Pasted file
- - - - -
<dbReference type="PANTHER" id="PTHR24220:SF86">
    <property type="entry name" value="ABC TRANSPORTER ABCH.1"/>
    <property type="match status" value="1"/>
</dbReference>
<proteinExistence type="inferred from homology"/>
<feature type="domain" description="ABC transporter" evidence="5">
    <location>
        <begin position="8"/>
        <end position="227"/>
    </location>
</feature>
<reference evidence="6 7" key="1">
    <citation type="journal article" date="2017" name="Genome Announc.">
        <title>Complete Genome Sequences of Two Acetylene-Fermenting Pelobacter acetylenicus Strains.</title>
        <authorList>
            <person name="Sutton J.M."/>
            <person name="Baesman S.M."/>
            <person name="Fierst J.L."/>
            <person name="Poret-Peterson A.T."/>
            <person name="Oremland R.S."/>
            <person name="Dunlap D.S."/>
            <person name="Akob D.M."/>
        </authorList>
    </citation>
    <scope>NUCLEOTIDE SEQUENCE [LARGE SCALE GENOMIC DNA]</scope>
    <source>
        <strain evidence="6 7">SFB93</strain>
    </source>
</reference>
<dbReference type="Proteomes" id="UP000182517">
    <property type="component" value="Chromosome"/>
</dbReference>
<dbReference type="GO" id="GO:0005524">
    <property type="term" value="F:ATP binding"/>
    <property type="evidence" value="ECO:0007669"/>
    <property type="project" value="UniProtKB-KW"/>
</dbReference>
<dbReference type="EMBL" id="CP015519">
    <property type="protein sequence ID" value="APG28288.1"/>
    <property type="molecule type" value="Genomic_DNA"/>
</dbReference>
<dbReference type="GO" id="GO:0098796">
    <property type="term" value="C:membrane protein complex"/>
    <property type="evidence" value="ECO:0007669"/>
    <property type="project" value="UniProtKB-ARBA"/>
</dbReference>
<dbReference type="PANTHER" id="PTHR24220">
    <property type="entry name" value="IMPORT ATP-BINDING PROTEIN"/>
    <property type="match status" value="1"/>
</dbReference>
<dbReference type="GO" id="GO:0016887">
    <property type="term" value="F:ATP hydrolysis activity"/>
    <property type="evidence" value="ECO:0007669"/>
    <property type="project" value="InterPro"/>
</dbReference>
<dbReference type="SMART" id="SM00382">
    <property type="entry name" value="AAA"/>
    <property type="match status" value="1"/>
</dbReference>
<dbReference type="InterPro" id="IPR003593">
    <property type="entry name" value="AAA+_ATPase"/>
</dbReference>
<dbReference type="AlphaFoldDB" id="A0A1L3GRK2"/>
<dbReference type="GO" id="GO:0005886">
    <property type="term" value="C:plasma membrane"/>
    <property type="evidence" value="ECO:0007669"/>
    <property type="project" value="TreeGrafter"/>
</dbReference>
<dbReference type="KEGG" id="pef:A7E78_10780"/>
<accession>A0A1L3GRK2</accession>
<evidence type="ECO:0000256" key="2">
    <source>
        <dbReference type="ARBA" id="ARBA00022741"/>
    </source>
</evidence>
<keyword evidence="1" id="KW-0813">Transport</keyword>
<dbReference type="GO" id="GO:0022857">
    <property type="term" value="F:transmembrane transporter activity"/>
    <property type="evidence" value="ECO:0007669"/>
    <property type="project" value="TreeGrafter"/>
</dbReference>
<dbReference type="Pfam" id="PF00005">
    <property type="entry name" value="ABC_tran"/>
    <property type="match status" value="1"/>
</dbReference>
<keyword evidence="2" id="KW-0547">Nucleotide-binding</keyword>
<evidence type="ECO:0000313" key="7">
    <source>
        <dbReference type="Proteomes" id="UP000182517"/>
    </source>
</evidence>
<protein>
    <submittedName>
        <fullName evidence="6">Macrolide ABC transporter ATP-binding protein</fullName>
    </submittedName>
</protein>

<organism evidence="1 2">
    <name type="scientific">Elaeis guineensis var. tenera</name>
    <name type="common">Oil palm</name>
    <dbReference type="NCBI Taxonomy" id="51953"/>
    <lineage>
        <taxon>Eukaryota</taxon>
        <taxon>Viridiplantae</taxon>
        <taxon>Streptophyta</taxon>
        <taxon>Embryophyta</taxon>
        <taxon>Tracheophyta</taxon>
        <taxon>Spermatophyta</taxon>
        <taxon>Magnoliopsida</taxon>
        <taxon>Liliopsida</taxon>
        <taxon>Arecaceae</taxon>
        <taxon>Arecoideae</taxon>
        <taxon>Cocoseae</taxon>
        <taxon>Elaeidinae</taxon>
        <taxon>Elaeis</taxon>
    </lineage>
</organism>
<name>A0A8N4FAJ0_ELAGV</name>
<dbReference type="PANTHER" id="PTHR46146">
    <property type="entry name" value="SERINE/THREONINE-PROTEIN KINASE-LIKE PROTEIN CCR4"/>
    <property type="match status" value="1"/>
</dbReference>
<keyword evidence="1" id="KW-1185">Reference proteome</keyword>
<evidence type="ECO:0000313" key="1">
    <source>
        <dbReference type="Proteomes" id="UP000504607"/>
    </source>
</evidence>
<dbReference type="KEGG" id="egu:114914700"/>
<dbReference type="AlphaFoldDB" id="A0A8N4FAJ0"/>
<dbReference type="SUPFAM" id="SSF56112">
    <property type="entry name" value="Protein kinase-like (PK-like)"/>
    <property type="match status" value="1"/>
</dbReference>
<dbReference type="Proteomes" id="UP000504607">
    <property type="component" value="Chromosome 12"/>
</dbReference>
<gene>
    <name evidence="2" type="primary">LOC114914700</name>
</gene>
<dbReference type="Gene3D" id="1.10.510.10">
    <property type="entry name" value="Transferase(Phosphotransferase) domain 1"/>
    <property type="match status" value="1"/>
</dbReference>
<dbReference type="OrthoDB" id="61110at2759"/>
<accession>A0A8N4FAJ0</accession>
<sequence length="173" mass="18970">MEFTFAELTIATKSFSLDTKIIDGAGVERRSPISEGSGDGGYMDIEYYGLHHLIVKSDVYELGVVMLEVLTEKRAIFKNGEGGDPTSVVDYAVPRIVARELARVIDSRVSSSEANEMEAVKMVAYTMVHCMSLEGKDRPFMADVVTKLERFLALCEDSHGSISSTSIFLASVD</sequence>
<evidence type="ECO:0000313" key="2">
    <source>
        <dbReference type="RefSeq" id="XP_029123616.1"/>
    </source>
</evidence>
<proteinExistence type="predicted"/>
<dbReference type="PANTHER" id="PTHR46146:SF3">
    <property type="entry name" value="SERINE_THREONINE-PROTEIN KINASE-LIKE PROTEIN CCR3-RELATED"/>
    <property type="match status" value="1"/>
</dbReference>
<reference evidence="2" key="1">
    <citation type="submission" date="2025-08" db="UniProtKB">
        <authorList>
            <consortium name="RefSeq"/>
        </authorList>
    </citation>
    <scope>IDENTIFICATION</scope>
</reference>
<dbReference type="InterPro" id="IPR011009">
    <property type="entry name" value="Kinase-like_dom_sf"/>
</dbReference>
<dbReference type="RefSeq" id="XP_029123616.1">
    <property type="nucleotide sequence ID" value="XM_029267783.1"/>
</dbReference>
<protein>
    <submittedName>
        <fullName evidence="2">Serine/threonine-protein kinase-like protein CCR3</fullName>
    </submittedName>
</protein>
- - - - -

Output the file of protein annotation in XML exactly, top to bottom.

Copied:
<dbReference type="PANTHER" id="PTHR24220:SF86">
    <property type="entry name" value="ABC TRANSPORTER ABCH.1"/>
    <property type="match status" value="1"/>
</dbReference>
<proteinExistence type="inferred from homology"/>
<feature type="domain" description="ABC transporter" evidence="5">
    <location>
        <begin position="8"/>
        <end position="227"/>
    </location>
</feature>
<reference evidence="6 7" key="1">
    <citation type="journal article" date="2017" name="Genome Announc.">
        <title>Complete Genome Sequences of Two Acetylene-Fermenting Pelobacter acetylenicus Strains.</title>
        <authorList>
            <person name="Sutton J.M."/>
            <person name="Baesman S.M."/>
            <person name="Fierst J.L."/>
            <person name="Poret-Peterson A.T."/>
            <person name="Oremland R.S."/>
            <person name="Dunlap D.S."/>
            <person name="Akob D.M."/>
        </authorList>
    </citation>
    <scope>NUCLEOTIDE SEQUENCE [LARGE SCALE GENOMIC DNA]</scope>
    <source>
        <strain evidence="6 7">SFB93</strain>
    </source>
</reference>
<dbReference type="Proteomes" id="UP000182517">
    <property type="component" value="Chromosome"/>
</dbReference>
<dbReference type="GO" id="GO:0005524">
    <property type="term" value="F:ATP binding"/>
    <property type="evidence" value="ECO:0007669"/>
    <property type="project" value="UniProtKB-KW"/>
</dbReference>
<dbReference type="EMBL" id="CP015519">
    <property type="protein sequence ID" value="APG28288.1"/>
    <property type="molecule type" value="Genomic_DNA"/>
</dbReference>
<dbReference type="GO" id="GO:0098796">
    <property type="term" value="C:membrane protein complex"/>
    <property type="evidence" value="ECO:0007669"/>
    <property type="project" value="UniProtKB-ARBA"/>
</dbReference>
<dbReference type="PANTHER" id="PTHR24220">
    <property type="entry name" value="IMPORT ATP-BINDING PROTEIN"/>
    <property type="match status" value="1"/>
</dbReference>
<dbReference type="GO" id="GO:0016887">
    <property type="term" value="F:ATP hydrolysis activity"/>
    <property type="evidence" value="ECO:0007669"/>
    <property type="project" value="InterPro"/>
</dbReference>
<dbReference type="SMART" id="SM00382">
    <property type="entry name" value="AAA"/>
    <property type="match status" value="1"/>
</dbReference>
<dbReference type="InterPro" id="IPR003593">
    <property type="entry name" value="AAA+_ATPase"/>
</dbReference>
<dbReference type="AlphaFoldDB" id="A0A1L3GRK2"/>
<dbReference type="GO" id="GO:0005886">
    <property type="term" value="C:plasma membrane"/>
    <property type="evidence" value="ECO:0007669"/>
    <property type="project" value="TreeGrafter"/>
</dbReference>
<dbReference type="KEGG" id="pef:A7E78_10780"/>
<accession>A0A1L3GRK2</accession>
<evidence type="ECO:0000256" key="2">
    <source>
        <dbReference type="ARBA" id="ARBA00022741"/>
    </source>
</evidence>
<keyword evidence="1" id="KW-0813">Transport</keyword>
<dbReference type="GO" id="GO:0022857">
    <property type="term" value="F:transmembrane transporter activity"/>
    <property type="evidence" value="ECO:0007669"/>
    <property type="project" value="TreeGrafter"/>
</dbReference>
<dbReference type="Pfam" id="PF00005">
    <property type="entry name" value="ABC_tran"/>
    <property type="match status" value="1"/>
</dbReference>
<keyword evidence="2" id="KW-0547">Nucleotide-binding</keyword>
<evidence type="ECO:0000313" key="7">
    <source>
        <dbReference type="Proteomes" id="UP000182517"/>
    </source>
</evidence>
<protein>
    <submittedName>
        <fullName evidence="6">Macrolide ABC transporter ATP-binding protein</fullName>
    </submittedName>
</protein>

<organism evidence="1 2">
    <name type="scientific">Elaeis guineensis var. tenera</name>
    <name type="common">Oil palm</name>
    <dbReference type="NCBI Taxonomy" id="51953"/>
    <lineage>
        <taxon>Eukaryota</taxon>
        <taxon>Viridiplantae</taxon>
        <taxon>Streptophyta</taxon>
        <taxon>Embryophyta</taxon>
        <taxon>Tracheophyta</taxon>
        <taxon>Spermatophyta</taxon>
        <taxon>Magnoliopsida</taxon>
        <taxon>Liliopsida</taxon>
        <taxon>Arecaceae</taxon>
        <taxon>Arecoideae</taxon>
        <taxon>Cocoseae</taxon>
        <taxon>Elaeidinae</taxon>
        <taxon>Elaeis</taxon>
    </lineage>
</organism>
<name>A0A8N4FAJ0_ELAGV</name>
<dbReference type="PANTHER" id="PTHR46146">
    <property type="entry name" value="SERINE/THREONINE-PROTEIN KINASE-LIKE PROTEIN CCR4"/>
    <property type="match status" value="1"/>
</dbReference>
<keyword evidence="1" id="KW-1185">Reference proteome</keyword>
<evidence type="ECO:0000313" key="1">
    <source>
        <dbReference type="Proteomes" id="UP000504607"/>
    </source>
</evidence>
<dbReference type="KEGG" id="egu:114914700"/>
<dbReference type="AlphaFoldDB" id="A0A8N4FAJ0"/>
<dbReference type="SUPFAM" id="SSF56112">
    <property type="entry name" value="Protein kinase-like (PK-like)"/>
    <property type="match status" value="1"/>
</dbReference>
<dbReference type="Proteomes" id="UP000504607">
    <property type="component" value="Chromosome 12"/>
</dbReference>
<gene>
    <name evidence="2" type="primary">LOC114914700</name>
</gene>
<dbReference type="Gene3D" id="1.10.510.10">
    <property type="entry name" value="Transferase(Phosphotransferase) domain 1"/>
    <property type="match status" value="1"/>
</dbReference>
<dbReference type="OrthoDB" id="61110at2759"/>
<accession>A0A8N4FAJ0</accession>
<sequence length="173" mass="18970">MEFTFAELTIATKSFSLDTKIIDGAGVERRSPISEGSGDGGYMDIEYYGLHHLIVKSDVYELGVVMLEVLTEKRAIFKNGEGGDPTSVVDYAVPRIVARELARVIDSRVSSSEANEMEAVKMVAYTMVHCMSLEGKDRPFMADVVTKLERFLALCEDSHGSISSTSIFLASVD</sequence>
<evidence type="ECO:0000313" key="2">
    <source>
        <dbReference type="RefSeq" id="XP_029123616.1"/>
    </source>
</evidence>
<proteinExistence type="predicted"/>
<dbReference type="PANTHER" id="PTHR46146:SF3">
    <property type="entry name" value="SERINE_THREONINE-PROTEIN KINASE-LIKE PROTEIN CCR3-RELATED"/>
    <property type="match status" value="1"/>
</dbReference>
<reference evidence="2" key="1">
    <citation type="submission" date="2025-08" db="UniProtKB">
        <authorList>
            <consortium name="RefSeq"/>
        </authorList>
    </citation>
    <scope>IDENTIFICATION</scope>
</reference>
<dbReference type="InterPro" id="IPR011009">
    <property type="entry name" value="Kinase-like_dom_sf"/>
</dbReference>
<dbReference type="RefSeq" id="XP_029123616.1">
    <property type="nucleotide sequence ID" value="XM_029267783.1"/>
</dbReference>
<protein>
    <submittedName>
        <fullName evidence="2">Serine/threonine-protein kinase-like protein CCR3</fullName>
    </submittedName>
</protein>